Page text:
4. Prioritization of travel and tourism by government
  5. International openness (e.g. flexibility of visa policies)
  6. Diversity of air connections and finally;
  7. The quality of tourism services and facilities

Resilient places and communities make for a resilient tourism sector

We take a holistic view of tourism resilience to mean the places where tourism is hosted, rather than a narrow view of the sector itself. Over the past few months as tourism’s restart has been hampered by shifting quarantine regulations, local lockdowns and weak demand, we’ve been working hard with our clients and partners to help them build resilience. For example, we’ve invited them to think about Gen Z, the travellers of the future, we guided Coca-Cola CEE on how best to support their tourism sector partners and advised destinations from Scotland to Seville on how to ‘reset and recover’.

In the coming months, we’ll be reshaping our products and services to help places and their citizens become more resilient. So what will that mean in practice?
  • Focussing on ways to restore and nurture community wellbeing through innovative placemaking and marketing initiatives
  • Ensuring, through integrated strategies that tourism spending delivers more value to local communities
  • Developing stronger networks of business communities, and stimulating demand in local and neighbouring markets wherever possible
  • Guiding public bodies in delivering the right stimulus packages in a way that puts places on the path to a more sustainable model of development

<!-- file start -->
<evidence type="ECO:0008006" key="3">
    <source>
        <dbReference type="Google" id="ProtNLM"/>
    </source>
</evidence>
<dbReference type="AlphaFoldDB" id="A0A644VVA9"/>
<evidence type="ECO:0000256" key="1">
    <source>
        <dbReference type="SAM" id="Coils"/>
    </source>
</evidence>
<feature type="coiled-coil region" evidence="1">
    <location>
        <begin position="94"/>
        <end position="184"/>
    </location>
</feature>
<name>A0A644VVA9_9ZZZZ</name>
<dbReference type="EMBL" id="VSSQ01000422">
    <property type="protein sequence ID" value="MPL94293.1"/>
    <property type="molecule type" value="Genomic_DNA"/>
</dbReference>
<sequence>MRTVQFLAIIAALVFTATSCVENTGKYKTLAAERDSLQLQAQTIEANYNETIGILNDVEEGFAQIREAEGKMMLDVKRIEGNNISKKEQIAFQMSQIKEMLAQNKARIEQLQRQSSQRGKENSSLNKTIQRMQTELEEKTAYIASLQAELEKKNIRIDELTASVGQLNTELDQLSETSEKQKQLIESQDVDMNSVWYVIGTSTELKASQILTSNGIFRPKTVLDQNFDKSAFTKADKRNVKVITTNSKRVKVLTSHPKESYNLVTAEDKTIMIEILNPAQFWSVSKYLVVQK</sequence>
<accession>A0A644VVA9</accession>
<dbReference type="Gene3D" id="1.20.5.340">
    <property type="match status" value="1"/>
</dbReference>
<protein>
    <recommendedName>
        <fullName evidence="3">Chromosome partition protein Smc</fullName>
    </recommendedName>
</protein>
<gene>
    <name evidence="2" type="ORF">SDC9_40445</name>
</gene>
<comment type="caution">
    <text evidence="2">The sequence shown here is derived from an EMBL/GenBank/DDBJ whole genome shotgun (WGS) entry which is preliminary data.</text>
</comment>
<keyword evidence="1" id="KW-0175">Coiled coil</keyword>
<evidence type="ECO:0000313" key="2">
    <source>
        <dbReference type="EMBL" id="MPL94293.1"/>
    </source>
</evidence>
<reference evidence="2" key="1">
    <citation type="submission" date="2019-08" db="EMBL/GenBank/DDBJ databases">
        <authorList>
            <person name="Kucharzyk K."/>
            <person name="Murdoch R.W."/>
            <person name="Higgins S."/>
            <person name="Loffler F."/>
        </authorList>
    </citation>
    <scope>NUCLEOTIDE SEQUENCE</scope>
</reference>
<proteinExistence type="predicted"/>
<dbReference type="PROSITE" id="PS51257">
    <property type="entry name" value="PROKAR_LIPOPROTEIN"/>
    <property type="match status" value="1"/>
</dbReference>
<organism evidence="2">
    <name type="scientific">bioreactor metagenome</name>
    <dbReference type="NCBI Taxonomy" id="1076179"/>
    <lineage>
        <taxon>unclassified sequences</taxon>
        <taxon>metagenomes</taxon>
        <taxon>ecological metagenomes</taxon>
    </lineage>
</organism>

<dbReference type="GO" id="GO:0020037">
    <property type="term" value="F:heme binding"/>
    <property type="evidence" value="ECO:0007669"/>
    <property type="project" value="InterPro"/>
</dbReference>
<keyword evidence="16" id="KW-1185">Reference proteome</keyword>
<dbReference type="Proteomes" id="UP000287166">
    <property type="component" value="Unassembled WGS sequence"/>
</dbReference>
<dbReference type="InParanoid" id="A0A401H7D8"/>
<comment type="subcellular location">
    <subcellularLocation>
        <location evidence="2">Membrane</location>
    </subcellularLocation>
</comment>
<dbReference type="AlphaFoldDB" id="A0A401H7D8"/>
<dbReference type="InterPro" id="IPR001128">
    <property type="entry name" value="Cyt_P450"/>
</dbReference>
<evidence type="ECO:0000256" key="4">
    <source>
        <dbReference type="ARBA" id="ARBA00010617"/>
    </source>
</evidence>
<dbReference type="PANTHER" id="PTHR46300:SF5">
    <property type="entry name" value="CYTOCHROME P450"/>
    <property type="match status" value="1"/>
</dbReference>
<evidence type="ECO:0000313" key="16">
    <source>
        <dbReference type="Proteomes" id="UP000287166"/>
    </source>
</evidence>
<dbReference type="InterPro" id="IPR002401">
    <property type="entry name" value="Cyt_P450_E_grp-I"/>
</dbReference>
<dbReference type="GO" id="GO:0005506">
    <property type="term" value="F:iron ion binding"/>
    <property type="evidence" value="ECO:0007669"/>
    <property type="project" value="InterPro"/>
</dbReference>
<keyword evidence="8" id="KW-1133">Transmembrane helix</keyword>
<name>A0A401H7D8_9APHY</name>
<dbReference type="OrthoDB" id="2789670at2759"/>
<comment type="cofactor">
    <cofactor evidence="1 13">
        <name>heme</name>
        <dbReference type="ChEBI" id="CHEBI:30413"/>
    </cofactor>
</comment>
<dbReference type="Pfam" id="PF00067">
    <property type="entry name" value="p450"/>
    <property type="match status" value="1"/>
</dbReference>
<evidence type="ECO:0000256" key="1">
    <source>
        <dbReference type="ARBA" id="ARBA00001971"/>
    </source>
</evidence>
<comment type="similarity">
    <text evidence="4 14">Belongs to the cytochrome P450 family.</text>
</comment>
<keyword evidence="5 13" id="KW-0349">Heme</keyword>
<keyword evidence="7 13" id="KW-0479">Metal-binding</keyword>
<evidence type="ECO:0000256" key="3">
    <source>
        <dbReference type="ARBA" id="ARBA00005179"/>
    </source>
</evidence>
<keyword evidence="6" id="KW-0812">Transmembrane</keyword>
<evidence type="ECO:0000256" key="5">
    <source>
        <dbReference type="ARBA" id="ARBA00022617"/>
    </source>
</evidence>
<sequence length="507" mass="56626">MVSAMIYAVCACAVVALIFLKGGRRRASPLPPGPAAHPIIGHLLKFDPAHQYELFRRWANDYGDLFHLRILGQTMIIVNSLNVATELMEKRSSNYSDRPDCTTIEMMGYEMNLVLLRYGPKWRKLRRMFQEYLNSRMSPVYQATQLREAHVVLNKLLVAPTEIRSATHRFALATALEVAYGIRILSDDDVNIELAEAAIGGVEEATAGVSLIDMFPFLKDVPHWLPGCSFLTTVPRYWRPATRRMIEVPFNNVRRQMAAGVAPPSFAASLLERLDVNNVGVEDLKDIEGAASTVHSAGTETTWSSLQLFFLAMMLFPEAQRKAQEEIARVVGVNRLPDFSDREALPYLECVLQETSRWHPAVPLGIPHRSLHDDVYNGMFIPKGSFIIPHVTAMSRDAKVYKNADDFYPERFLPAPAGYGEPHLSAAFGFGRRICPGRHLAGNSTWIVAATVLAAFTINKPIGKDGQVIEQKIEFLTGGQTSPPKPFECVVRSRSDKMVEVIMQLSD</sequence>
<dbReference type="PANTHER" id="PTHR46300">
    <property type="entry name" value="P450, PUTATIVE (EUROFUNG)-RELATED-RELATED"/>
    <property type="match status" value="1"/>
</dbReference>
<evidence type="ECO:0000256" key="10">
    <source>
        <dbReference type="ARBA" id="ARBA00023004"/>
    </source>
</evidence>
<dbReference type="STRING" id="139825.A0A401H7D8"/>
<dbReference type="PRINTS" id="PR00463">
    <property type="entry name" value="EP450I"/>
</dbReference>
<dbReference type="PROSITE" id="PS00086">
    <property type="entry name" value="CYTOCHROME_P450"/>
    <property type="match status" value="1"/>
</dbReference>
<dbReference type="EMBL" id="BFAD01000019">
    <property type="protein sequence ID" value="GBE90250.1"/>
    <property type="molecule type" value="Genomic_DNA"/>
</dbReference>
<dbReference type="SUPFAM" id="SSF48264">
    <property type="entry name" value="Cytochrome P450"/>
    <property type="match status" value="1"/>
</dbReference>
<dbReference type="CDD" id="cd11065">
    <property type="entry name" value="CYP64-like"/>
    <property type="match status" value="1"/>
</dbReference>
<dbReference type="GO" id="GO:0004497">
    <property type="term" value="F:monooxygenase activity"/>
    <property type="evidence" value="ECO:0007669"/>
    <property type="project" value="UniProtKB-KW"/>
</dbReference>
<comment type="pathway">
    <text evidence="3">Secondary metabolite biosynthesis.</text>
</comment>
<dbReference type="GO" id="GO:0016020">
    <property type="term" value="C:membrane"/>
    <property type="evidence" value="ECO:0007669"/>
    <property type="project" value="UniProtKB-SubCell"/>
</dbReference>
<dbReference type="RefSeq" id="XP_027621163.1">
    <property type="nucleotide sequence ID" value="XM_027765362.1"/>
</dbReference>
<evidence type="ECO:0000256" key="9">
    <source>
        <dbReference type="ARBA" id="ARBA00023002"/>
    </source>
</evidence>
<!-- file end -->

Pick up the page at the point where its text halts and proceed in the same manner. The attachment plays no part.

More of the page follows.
• Developing tailor-made events that maximise benefits for small and medium sized businesses
If you're thinking along similar lines, we'd love to speak with you. Feel free to drop us a line using the contact details below.

What TOPOSOPHY can do for you 

We have been global thought leaders in destination development, management and marketing for the last 10 years. We transform places and destinations through the skills and international experience of 12 members of staff and a global network of 20+ experts. In total, we have undertaken projects and offered integrated solutions to trusted clients in 20+ countries across 4 continents. We’re ready to support you too.

Some of our services include:

  • Detination performance assessments
  • Destination management strategies & action plans
  • Destination partnership program development
  • DMO assessments and organisational change 
  • Place audits and experience design
  • Place making & branding strategies
  • Resident & consumer sentiment research
  • Research on key geo-demographic markets
  • Stakeholder mapping & community consultation
  • COVID-19 response strategies 
  • Advocacy planning and communications
  • Trendwatching, scenario planning, C-Suite briefing
  •  Recovery Marketing 
  •  Insights presentations, strategy sprints & innovation workshops
Contact us

If you’d like to know more about what we’ve presented here, you’re always welcome to get in contact with us. Just drop us a line at or send us a note through our contact page.